Thursday, October 24, 2013

Thoughtful Thursday: My Mantras

“Meditation is the ultimate mobile device; you can use it anywhere, anytime, unobtrusively.” 
-Sharon Salzberg

I am guilty of a bad habit: a lot of negative self-talking. My younger self tried diligently to manage every possible outcome of a situation before it happened. I was constantly afraid that my friends would be embarrassed by me, my coworkers/boss would be disappointed with me, or I would just look stupid when I attempted ... anything really, from taking a turn bowling to asking a cute guy to share his class notes.  

To get over these anxieties and negative thought patterns, I've read a lot about meditation and “Being present in the moment.” Being present helps me perform better in meetings and interviews, it allows me to stick to my principles in difficult situations, and it calms my mind when life gets overwhelming.

However, meditation is definitely something one must learn and practice. I’m still a novice, but I have claimed a few mantras that help me return to the present when I find myself languishing in the past or nail-biting the future.

Erica’s Top Four Mantras
  1. Time Will Pass. I have several iterations of this mantra, but I have found this phrase to be comforting whenever I'm "stuck" in a situation. I particularly like to use this mantra when I'm feeling regretful or embarrassed. I get in plank position (also great for core strength!) and repeat "time will pass." Taking even 3 minutes to slow down and focus reminds me that every situation is temporary and meditating prevents me from putting a negative thought reel on replay.
  2. Feelings are just feelings. I had a great counselor once share this with me: she said, “So what if you feel crappy? It’s just a feeling. Feel it, acknowledge it, but realize this feeling is an emotion, made up of chemical responses and thought patterns.” What you decide to do in a situation should not be based on a feeling, because feelings come and go. When I have a feeling that is overwhelming and halting my progress, I sit in dignity* and repeat “Feelings are just feelings.” Pretty soon, I don’t feel the same – I feel calmer, slightly more in control, and even a little hopeful. (Remember I said this took a year to practice? Just trust the process and keep trying.)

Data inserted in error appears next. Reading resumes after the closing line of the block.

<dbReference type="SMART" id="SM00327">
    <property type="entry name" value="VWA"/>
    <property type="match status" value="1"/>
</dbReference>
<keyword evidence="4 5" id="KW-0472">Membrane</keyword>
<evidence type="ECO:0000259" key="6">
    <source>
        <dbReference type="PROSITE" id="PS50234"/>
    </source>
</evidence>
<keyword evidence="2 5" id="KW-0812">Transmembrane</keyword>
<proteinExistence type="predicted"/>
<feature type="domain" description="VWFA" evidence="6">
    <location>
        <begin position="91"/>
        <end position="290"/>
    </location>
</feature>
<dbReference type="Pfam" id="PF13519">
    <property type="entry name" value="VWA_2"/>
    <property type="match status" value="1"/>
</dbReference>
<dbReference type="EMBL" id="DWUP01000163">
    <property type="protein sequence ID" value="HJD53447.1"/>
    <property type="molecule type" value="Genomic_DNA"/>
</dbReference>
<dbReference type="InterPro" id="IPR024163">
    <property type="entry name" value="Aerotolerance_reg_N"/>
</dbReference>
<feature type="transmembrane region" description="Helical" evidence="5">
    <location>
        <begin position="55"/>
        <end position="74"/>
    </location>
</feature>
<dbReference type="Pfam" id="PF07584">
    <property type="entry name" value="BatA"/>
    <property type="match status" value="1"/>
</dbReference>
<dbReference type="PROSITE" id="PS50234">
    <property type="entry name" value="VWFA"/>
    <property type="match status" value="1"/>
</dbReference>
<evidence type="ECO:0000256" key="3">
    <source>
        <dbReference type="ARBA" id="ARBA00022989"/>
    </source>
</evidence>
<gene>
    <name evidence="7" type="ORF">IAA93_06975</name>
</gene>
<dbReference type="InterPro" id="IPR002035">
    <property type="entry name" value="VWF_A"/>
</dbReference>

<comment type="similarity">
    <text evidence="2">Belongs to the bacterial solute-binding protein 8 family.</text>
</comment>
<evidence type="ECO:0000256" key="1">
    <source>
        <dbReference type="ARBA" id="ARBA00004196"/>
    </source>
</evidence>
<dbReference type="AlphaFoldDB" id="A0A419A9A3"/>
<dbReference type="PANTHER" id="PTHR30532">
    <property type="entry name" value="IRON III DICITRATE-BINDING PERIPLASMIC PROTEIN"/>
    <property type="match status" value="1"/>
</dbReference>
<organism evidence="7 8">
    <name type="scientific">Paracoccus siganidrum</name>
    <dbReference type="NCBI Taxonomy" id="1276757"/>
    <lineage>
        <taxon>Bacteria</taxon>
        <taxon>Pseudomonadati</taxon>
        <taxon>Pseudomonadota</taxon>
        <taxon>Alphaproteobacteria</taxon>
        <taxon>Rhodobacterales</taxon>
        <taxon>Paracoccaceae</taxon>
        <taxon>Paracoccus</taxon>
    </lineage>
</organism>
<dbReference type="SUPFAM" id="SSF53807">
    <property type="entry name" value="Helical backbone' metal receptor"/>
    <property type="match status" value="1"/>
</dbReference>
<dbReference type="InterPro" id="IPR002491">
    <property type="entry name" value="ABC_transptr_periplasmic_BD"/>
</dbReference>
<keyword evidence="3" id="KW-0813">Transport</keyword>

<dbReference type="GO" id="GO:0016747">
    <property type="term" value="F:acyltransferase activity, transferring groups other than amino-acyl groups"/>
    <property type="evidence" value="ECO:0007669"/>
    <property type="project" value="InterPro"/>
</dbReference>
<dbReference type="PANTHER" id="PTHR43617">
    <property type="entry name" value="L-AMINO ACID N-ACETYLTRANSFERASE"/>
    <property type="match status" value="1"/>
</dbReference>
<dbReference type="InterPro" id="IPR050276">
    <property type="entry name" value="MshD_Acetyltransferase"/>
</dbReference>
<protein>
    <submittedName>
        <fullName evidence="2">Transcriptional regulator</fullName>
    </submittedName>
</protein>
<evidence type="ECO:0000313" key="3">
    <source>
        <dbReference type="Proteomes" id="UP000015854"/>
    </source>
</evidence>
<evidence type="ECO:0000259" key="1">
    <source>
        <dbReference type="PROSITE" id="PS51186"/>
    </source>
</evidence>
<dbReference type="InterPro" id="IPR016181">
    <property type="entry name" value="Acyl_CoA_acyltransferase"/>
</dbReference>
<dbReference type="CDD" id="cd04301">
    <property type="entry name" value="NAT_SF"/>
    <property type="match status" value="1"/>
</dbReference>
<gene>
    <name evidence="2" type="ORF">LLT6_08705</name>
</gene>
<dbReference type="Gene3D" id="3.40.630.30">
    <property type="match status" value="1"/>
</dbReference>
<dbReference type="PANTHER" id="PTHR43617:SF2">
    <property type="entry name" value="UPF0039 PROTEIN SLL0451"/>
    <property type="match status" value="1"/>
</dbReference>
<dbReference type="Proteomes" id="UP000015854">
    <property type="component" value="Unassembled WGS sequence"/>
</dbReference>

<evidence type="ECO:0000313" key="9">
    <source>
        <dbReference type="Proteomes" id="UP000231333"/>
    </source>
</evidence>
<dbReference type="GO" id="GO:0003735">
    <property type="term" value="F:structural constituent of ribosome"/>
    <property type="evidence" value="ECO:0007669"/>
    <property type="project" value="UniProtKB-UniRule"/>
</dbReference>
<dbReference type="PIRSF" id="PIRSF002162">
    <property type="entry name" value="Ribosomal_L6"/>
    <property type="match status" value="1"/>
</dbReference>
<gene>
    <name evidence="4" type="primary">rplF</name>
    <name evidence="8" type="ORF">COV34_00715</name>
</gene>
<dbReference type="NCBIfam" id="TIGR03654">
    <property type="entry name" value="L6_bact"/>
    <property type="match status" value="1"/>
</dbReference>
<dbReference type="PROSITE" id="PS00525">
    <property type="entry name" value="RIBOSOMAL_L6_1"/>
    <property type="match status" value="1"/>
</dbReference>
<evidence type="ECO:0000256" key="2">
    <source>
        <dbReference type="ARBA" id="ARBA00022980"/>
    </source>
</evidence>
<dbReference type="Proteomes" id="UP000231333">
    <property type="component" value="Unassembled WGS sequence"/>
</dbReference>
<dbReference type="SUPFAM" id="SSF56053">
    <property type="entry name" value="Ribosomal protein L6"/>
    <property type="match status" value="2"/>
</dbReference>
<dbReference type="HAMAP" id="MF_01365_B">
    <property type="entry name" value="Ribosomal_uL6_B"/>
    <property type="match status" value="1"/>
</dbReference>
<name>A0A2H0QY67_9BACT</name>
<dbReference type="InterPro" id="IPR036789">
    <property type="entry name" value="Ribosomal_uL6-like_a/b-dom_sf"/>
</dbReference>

3. Abide with me. This mantra is actually a hymn my Mom used to sing to me when I had to wear a dental device that required nightly tightening. It hurt quite badly and I would be very upset when it was time for the crank. My mom would have me lay on my bed and close my eyes. She would softly sing the song and rub my hand. I still remember the peace that came over me in those moments. Now, when I am in intense pain that can't be avoided, I lay out flat or in child’s pose, and I repeat the mantra in my head. I love the word abide when dealing with pain. With pain, you can't just will it away; you are forced to abide in it. This song reminds me of the people who are with me in spirit: from my family all the way to my ancestors who never had the luxury of medication, climate-controlled bedrooms, and a post-surgery Coca-Cola.
  4. Show Up, Be Tough. I feel a twinge of guilt admitting this, knowing what my CCA little brothers and sisters go through on a daily basis, yet it's true: I freak out a little when I have to get an IV. Once the blasted needle is in and taped up, I'm fine, but right before or during the sticking part I sometimes usually faint. Oy. Last week I had to have an IV, so I decided to try my meditation skills to prevent myself from fainting. I chose "Show up, be tough," because showing up means being in the moment. I didn't want to let my brain check out and faint as a defense mechanism -- I wanted to be in my body and acknowledge the care being given. Be tough means just that and I channeled my younger CCA sibs and their natural-born toughness to get through it. I also played a couple of calming songs on my iPhone and my nurse shared that she does this too during dental procedures. Full disclosure, when she flushed the IV, I did almost faint (ick, that taste and smell) but through meditation I stayed present and avoided passing out. I consider this a huge success and you are free to chuckle at my wimpiness. :) 

So, those are a few mantras that work for me. Think about ones that may work in your life and here's another blog post about mantras with even more suggestions. I encourage you to begin incorporating meditation into your wellness care. I can honestly say I knew about the benefits of meditation before I started practicing, but after just a year of practice I have found that meditation is a wonderful tool for medical patients.

Namaste, y’all. 

*Sitting in dignity is a pose where you sit in a chair with your feet flat on the floor, back straight with shoulders relaxed, with your hands flat on your lap. Your eyes should be closed, but you should look straight ahead. Try to feel your muscles relaxing all the way from your head to your feet, as you breathe in compassion and breathe out fear, anxiety, and negativity. 

1 comment:

  1. Thanks for sharing Erica!! For the past couple months, I've been so incredibly stressed out. This blog post really helped!! :)
    - Sabrina


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